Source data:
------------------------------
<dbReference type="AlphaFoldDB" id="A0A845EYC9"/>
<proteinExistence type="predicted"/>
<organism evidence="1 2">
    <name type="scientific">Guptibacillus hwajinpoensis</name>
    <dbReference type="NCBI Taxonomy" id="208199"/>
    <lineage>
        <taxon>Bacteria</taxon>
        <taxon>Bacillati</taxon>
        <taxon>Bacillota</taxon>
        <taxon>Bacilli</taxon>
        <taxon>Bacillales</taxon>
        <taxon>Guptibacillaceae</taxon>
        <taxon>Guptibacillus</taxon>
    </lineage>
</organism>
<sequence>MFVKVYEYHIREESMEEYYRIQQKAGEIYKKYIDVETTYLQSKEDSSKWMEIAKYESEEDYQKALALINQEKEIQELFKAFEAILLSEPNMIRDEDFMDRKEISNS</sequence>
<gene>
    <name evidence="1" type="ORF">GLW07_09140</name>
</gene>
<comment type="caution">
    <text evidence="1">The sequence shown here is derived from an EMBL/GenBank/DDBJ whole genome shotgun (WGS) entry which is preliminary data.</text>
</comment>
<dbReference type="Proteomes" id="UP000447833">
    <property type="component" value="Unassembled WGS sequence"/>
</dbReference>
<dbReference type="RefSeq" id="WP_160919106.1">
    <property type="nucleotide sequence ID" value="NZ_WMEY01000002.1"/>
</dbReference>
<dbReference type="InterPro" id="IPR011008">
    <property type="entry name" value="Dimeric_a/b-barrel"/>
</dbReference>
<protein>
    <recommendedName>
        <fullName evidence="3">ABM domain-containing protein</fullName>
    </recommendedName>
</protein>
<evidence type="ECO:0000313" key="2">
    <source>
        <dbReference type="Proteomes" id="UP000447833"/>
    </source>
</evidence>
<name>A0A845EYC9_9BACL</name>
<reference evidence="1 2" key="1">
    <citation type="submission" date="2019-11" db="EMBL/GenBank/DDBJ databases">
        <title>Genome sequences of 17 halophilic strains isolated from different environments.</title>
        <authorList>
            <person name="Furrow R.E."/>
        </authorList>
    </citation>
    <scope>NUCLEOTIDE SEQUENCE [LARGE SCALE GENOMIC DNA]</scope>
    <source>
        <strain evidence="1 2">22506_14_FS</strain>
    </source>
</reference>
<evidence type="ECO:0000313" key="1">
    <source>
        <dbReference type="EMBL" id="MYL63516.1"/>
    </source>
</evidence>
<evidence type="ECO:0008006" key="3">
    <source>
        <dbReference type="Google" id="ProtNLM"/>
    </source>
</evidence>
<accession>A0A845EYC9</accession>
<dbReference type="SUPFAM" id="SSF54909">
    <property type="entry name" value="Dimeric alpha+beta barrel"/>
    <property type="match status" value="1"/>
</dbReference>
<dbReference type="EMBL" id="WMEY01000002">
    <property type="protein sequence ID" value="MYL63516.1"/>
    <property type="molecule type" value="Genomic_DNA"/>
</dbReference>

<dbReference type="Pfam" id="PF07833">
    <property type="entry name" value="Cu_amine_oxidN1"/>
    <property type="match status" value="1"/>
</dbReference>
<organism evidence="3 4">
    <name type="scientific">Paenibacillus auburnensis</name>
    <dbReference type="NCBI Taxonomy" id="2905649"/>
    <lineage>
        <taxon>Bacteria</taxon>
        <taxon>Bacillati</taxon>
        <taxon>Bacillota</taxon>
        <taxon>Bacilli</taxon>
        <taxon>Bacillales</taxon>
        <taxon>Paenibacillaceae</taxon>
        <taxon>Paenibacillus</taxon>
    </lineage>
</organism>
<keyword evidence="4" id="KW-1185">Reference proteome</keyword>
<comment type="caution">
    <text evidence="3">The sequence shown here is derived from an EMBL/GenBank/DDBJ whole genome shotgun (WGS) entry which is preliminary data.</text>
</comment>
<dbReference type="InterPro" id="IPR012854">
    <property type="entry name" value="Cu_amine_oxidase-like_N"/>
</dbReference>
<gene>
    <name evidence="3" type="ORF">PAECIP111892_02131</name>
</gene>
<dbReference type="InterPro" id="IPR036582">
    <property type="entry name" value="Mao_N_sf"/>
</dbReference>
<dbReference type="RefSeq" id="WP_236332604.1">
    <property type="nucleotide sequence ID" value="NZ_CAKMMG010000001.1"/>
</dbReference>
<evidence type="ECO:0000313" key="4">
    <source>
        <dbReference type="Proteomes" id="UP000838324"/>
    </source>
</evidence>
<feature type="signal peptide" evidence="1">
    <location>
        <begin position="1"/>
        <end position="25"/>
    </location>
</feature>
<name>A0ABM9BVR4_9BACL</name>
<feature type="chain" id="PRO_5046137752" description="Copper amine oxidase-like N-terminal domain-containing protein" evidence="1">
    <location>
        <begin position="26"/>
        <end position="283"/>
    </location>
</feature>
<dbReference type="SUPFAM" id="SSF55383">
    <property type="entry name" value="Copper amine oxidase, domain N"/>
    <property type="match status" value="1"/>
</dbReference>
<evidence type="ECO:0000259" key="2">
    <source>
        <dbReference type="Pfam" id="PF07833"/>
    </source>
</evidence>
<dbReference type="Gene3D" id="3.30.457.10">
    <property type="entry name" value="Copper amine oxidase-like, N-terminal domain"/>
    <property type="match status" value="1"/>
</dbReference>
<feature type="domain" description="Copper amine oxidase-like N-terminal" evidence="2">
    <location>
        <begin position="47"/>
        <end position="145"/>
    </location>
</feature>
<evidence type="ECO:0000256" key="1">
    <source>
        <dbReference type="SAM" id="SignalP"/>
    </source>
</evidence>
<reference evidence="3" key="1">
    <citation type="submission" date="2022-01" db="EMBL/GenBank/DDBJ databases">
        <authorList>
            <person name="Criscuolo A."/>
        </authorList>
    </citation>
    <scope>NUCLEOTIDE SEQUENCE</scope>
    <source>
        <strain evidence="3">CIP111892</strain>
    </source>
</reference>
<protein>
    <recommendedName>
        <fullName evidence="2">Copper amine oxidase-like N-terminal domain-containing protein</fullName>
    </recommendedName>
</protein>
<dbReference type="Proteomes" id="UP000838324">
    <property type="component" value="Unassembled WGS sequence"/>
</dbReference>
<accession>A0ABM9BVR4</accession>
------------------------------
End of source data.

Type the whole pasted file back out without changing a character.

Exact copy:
<dbReference type="AlphaFoldDB" id="A0A845EYC9"/>
<proteinExistence type="predicted"/>
<organism evidence="1 2">
    <name type="scientific">Guptibacillus hwajinpoensis</name>
    <dbReference type="NCBI Taxonomy" id="208199"/>
    <lineage>
        <taxon>Bacteria</taxon>
        <taxon>Bacillati</taxon>
        <taxon>Bacillota</taxon>
        <taxon>Bacilli</taxon>
        <taxon>Bacillales</taxon>
        <taxon>Guptibacillaceae</taxon>
        <taxon>Guptibacillus</taxon>
    </lineage>
</organism>
<sequence>MFVKVYEYHIREESMEEYYRIQQKAGEIYKKYIDVETTYLQSKEDSSKWMEIAKYESEEDYQKALALINQEKEIQELFKAFEAILLSEPNMIRDEDFMDRKEISNS</sequence>
<gene>
    <name evidence="1" type="ORF">GLW07_09140</name>
</gene>
<comment type="caution">
    <text evidence="1">The sequence shown here is derived from an EMBL/GenBank/DDBJ whole genome shotgun (WGS) entry which is preliminary data.</text>
</comment>
<dbReference type="Proteomes" id="UP000447833">
    <property type="component" value="Unassembled WGS sequence"/>
</dbReference>
<dbReference type="RefSeq" id="WP_160919106.1">
    <property type="nucleotide sequence ID" value="NZ_WMEY01000002.1"/>
</dbReference>
<dbReference type="InterPro" id="IPR011008">
    <property type="entry name" value="Dimeric_a/b-barrel"/>
</dbReference>
<protein>
    <recommendedName>
        <fullName evidence="3">ABM domain-containing protein</fullName>
    </recommendedName>
</protein>
<evidence type="ECO:0000313" key="2">
    <source>
        <dbReference type="Proteomes" id="UP000447833"/>
    </source>
</evidence>
<name>A0A845EYC9_9BACL</name>
<reference evidence="1 2" key="1">
    <citation type="submission" date="2019-11" db="EMBL/GenBank/DDBJ databases">
        <title>Genome sequences of 17 halophilic strains isolated from different environments.</title>
        <authorList>
            <person name="Furrow R.E."/>
        </authorList>
    </citation>
    <scope>NUCLEOTIDE SEQUENCE [LARGE SCALE GENOMIC DNA]</scope>
    <source>
        <strain evidence="1 2">22506_14_FS</strain>
    </source>
</reference>
<evidence type="ECO:0000313" key="1">
    <source>
        <dbReference type="EMBL" id="MYL63516.1"/>
    </source>
</evidence>
<evidence type="ECO:0008006" key="3">
    <source>
        <dbReference type="Google" id="ProtNLM"/>
    </source>
</evidence>
<accession>A0A845EYC9</accession>
<dbReference type="SUPFAM" id="SSF54909">
    <property type="entry name" value="Dimeric alpha+beta barrel"/>
    <property type="match status" value="1"/>
</dbReference>
<dbReference type="EMBL" id="WMEY01000002">
    <property type="protein sequence ID" value="MYL63516.1"/>
    <property type="molecule type" value="Genomic_DNA"/>
</dbReference>

<dbReference type="Pfam" id="PF07833">
    <property type="entry name" value="Cu_amine_oxidN1"/>
    <property type="match status" value="1"/>
</dbReference>
<organism evidence="3 4">
    <name type="scientific">Paenibacillus auburnensis</name>
    <dbReference type="NCBI Taxonomy" id="2905649"/>
    <lineage>
        <taxon>Bacteria</taxon>
        <taxon>Bacillati</taxon>
        <taxon>Bacillota</taxon>
        <taxon>Bacilli</taxon>
        <taxon>Bacillales</taxon>
        <taxon>Paenibacillaceae</taxon>
        <taxon>Paenibacillus</taxon>
    </lineage>
</organism>
<keyword evidence="4" id="KW-1185">Reference proteome</keyword>
<comment type="caution">
    <text evidence="3">The sequence shown here is derived from an EMBL/GenBank/DDBJ whole genome shotgun (WGS) entry which is preliminary data.</text>
</comment>
<dbReference type="InterPro" id="IPR012854">
    <property type="entry name" value="Cu_amine_oxidase-like_N"/>
</dbReference>
<gene>
    <name evidence="3" type="ORF">PAECIP111892_02131</name>
</gene>
<dbReference type="InterPro" id="IPR036582">
    <property type="entry name" value="Mao_N_sf"/>
</dbReference>
<dbReference type="RefSeq" id="WP_236332604.1">
    <property type="nucleotide sequence ID" value="NZ_CAKMMG010000001.1"/>
</dbReference>
<evidence type="ECO:0000313" key="4">
    <source>
        <dbReference type="Proteomes" id="UP000838324"/>
    </source>
</evidence>
<feature type="signal peptide" evidence="1">
    <location>
        <begin position="1"/>
        <end position="25"/>
    </location>
</feature>
<name>A0ABM9BVR4_9BACL</name>
<feature type="chain" id="PRO_5046137752" description="Copper amine oxidase-like N-terminal domain-containing protein" evidence="1">
    <location>
        <begin position="26"/>
        <end position="283"/>
    </location>
</feature>
<dbReference type="SUPFAM" id="SSF55383">
    <property type="entry name" value="Copper amine oxidase, domain N"/>
    <property type="match status" value="1"/>
</dbReference>
<evidence type="ECO:0000259" key="2">
    <source>
        <dbReference type="Pfam" id="PF07833"/>
    </source>
</evidence>
<dbReference type="Gene3D" id="3.30.457.10">
    <property type="entry name" value="Copper amine oxidase-like, N-terminal domain"/>
    <property type="match status" value="1"/>
</dbReference>
<feature type="domain" description="Copper amine oxidase-like N-terminal" evidence="2">
    <location>
        <begin position="47"/>
        <end position="145"/>
    </location>
</feature>
<evidence type="ECO:0000256" key="1">
    <source>
        <dbReference type="SAM" id="SignalP"/>
    </source>
</evidence>
<reference evidence="3" key="1">
    <citation type="submission" date="2022-01" db="EMBL/GenBank/DDBJ databases">
        <authorList>
            <person name="Criscuolo A."/>
        </authorList>
    </citation>
    <scope>NUCLEOTIDE SEQUENCE</scope>
    <source>
        <strain evidence="3">CIP111892</strain>
    </source>
</reference>
<protein>
    <recommendedName>
        <fullName evidence="2">Copper amine oxidase-like N-terminal domain-containing protein</fullName>
    </recommendedName>
</protein>
<dbReference type="Proteomes" id="UP000838324">
    <property type="component" value="Unassembled WGS sequence"/>
</dbReference>
<accession>A0ABM9BVR4</accession>